Latter-day Saint Life

The phrase the Spirit whispered to me before my miscarriage that helped me stay hopeful

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Faith is trusting that the Savior can help you. Hope, expectation, is believing that He will.
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Editor's note: LDS Living recognizes the sensitivities and triggering emotions that can often accompany miscarriage. We also recognize that every person’s individual experience with miscarriage is different and that there is no one-size-fits-all solution or statement that will provide peace, comfort, or direction. Reader discretion is advised.

It’s going to be okay.”

After receiving the earth-shattering diagnosis of cancer, Sister Amy A. Wright recalls:

“In my mind I asked Heavenly Father, ‘Am I going to die?’
The Holy Ghost whispered, ‘Everything is going to be OK.’
Then I asked, ‘Am I going to live?’
Again, the answer came: ‘Everything is going to be OK.’

I was confused. Why did I receive the exact same answer whether I lived or died?”

Her recent talk struck me deeply. Those were the exact same words I felt in my mind years ago when I prayed, “Heavenly Father, will my baby live?”

It’s going to be OK.”

I remember thinking, what does that even mean? What does “OK” look like, when, with fragile hopes clasped in your hands, you approach heaven, pleading for even the thinnest thread of certainty?

What does “OK” mean, when patiently waiting upon the Lord turns into restlessly waiting, and waiting? When heartache and hardship are inevitable? When faith unfolds into something unexpected?

As common as miscarriage is, I understand why so few women talk about it openly. It is impossible to articulate the grief of losing something that never was. I put away the tiny Christmas stocking that would have contained our perfectly timed pregnancy announcement. I choked down sardonic responses to the battering of “When are you having kids?” I prayed and wondered and prayed. I asked all the questions people tend to ask when confronted with life’s blindingly unfair realities.

Now, years later, I’m becoming familiar with what heaven’s “OK” looks like. It’s why faith can result in unmet expectations—and be stronger for it.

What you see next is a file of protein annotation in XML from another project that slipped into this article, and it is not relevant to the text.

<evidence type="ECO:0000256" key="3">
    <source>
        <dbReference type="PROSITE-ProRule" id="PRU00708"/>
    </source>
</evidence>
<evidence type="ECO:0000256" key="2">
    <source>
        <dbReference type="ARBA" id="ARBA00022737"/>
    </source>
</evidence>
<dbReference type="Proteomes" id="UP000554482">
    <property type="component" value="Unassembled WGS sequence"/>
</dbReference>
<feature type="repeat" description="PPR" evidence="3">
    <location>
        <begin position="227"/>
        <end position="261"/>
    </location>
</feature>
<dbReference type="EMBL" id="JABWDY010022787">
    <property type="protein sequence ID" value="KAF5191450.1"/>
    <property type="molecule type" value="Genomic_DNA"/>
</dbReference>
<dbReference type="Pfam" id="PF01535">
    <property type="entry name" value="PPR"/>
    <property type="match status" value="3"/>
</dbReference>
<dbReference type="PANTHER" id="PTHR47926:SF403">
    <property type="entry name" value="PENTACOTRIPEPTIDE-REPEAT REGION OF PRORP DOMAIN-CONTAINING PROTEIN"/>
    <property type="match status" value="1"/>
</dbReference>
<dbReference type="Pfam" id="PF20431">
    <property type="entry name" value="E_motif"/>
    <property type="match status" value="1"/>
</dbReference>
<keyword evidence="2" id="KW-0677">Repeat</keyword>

Faith is trust. It’s confidence in something or someone reliable. And though the word expectation carries the connotation of fulfilling predetermined requirements, its original meaning centers on anticipation. Waiting. Hoping. In other words, expectations are faith-based hopes.

The Lord knows this, and He will gently accept those hopes for the precious blossoms of faith that they are. As we hand them to Him, we can trust that He will take good care of them. But He won’t always do what we expect because mortal expectations, by nature, develop within the confines of limited comprehension.

Few realities convey the power of unmet expectations better than the Savior’s own life. For millennia, people prophesied of a Savior. Countless men and women had faith in the promised Messiah. By the time Jesus Christ arrived in Jerusalem, much of that faith had grown into an expectation: As the Messiah, He would deliver the Jews from the Romans.

Though earnest and faith-based, that expectation would remain unmet. An even greater kind of deliverance was on the horizon, where the brilliant sunrise of Resurrection and redemption would shatter all darkness and death. All of it. Forever.

It wasn’t what so many expected. It was infinitely greater.

“Jesus Christ is the ‘hope in thine end.’” Sister Amy A. Wright continued reflecting on her cancer diagnosis, “He is the reason why it is never the end of our story. …Because of Jesus Christ and His restored gospel, if I died, my family would be comforted, strengthened, and one day restored. If I lived, I would have access to the greatest power on this earth to help succor, sustain, and heal me. In the end, because of Jesus Christ, everything can be OK.”

Faith is trusting that the Savior can help you. Hope, expectation, is believing that He will.

After my miscarriage, I grew more gentle. I was kinder. I was slower to complain and compare. I became more generous in my thoughts toward others. Grief does that to a person, I think. With life’s preciousness newly imprinted on your mind, you carry each seedling of hope with gentler hands.

Now, years later, I hold a baby girl in my arms. My love for her is indescribably raw and real. It grounds me. It binds me to the Savior. And when the days are long and difficult, my gratitude for her persists, carrying me from moment to moment.

My daughter will come to have faith in me. She’ll trust me and expect things from me. Inevitably, there will be times when I fail to meet her expectations because her expectations will be based on her ever-developing comprehension of how mortality works.

How I wish I could protect her from pain and unfairness, but she came here to learn. And Earth is a beautiful, terrible, marvelous, chaotic, splendid place where natural laws run their course. It’s perfectly designed to educate eternal spirits.

And so, with love in the likeness of our infinitely adoring heavenly parents, I’ll let her go. She’ll explore and expand, grieve, and grow. I’ll never be far, neither are They, and neither is Jesus Christ.

Because of who Jesus Christ is, there are things we can always expect from Him:

And relentless—relentless—love.

I’m learning that, with faith in Him, my expectations, my hopes, and anticipations, will be fulfilled—and if they’re not, I let myself start getting excited. Because that’s when I can be sure that something even better is on its way.

“When we trust God and His love for us, even our greatest heartbreaks can, in the end, work together for our good.” (Elder Gerrit W. Gong)

It’s going to be ok.

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